- Pace: The tempo of Celtic Sea FLOW development has been rapid but may appear somewhat stop-start. The milestones of government, the crown estate and prospective developers are important but need not dictate either business planning or regional development. The way forward may be uncertain but plans on the ground can be made and acted upon today. To actually deliver these grand targets, we have to.
- Test & Demonstration: For starters, the Celtic Sea has 432MW of test and demo sites – TwinHub, Erebus, Whitecross and Llyr 1&2 – set to come online by 2030. How these T&D sites choose to progress may not necessarily be indicative of the commercial scale requirements challenges – but they still need solving. Developing capacity to do so within Wales, the SW and Cornwall is vital.
- Scale: To de-risk their projects, developers want suppliers with balance sheet. Domestic Tier 1s and 2s are scarce however, with local and UK capability tending to be split across smaller SMEs. This presents a major challenge. How to address? Investment. Collaboration. Ambition.
- Access to Market: How does any “local content requirement” filter down to an SME gamely signing up to another supply chain portal? This is tough for smaller companies – it is a long game that requires deep faith in your business development manager. And, crucially; who is your customer?
- Be Proactive: Sometime in 2024, we will know which 3 or 4 developers have won through. This will be a useful step to better understanding “customer requirements”. But, whichever of the 30 or 40 prospective developers are able to pass that ITT1 and secure the lease, they (and their contractors) will face similar challenges. The solutions to which canny local SMEs are already considering. Matching that knowledge and innovation with scale and visibility will enable regionally-based solutions to be ready – in advance of the future client articulating their needs.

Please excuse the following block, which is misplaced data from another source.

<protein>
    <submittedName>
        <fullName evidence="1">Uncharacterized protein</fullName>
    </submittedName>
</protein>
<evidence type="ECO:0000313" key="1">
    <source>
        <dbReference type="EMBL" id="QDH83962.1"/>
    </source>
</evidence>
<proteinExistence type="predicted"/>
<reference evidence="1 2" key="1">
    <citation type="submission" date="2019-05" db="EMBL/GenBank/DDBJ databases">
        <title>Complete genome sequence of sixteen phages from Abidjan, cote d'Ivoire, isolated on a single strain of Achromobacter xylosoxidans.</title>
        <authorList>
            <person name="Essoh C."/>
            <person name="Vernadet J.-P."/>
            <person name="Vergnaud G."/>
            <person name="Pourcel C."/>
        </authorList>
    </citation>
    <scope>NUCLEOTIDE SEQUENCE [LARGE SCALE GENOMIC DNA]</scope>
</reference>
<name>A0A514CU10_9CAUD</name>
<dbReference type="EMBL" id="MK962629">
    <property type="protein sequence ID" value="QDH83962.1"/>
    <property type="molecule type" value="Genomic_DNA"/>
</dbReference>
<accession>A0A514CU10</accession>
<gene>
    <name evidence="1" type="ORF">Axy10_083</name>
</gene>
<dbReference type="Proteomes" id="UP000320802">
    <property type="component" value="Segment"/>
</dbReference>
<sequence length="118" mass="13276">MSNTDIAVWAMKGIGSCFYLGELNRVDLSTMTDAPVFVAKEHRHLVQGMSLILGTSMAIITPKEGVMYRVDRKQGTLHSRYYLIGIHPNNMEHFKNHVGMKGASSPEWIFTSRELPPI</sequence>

- Capability: Finally, let’s be clear; there is no question of capability. The basis for delivering FLOW already lies within our region and the UK. A point made plain at the recent Celtic Sea FLOW Summit by Sian Lloyd-Rees (supply chain champion at OEUK). Where we may be lacking, that’s OK: Swiftly building from our strengths will open up massive export potential.
No Regret Activity
To wrap up, for all the chatter and expectation around government targets, developer promises and the Crown Estates leasing process – one message should sing out. Neatly expressed by TCE’s Tim Stiven at the Celtic Sea FLOW Summit, that now is the time for “no regret activity”. We can be confident in the Celtic Sea FLOW opportunity but work is needed now. This can, and should, continue apace unbound by the leasing timetable and parade of prospective developers.
Local Supply Chain >> Sustainable Regional Industry
A local supply chain that passively stands by for scraps from Celtic Sea FLOW would be nice for our region. But a sustainable regional industry that actively goes out now to make it happen could make for generational change for the good. No less than Cornwall, Wales and the South West deserve.
- The Challenge of Financing Port Infrastructure for FLOW
- Huub den Rooijen joins Celtic Sea Power Ltd as Non-Executive Director
- Concrete Position Paper 2023
- Meet the Swansea Bay City Deal
- The Crown Estate July 2023 Update on Celtic Sea FLOW Leasing Round – Implications for development of a local supply chain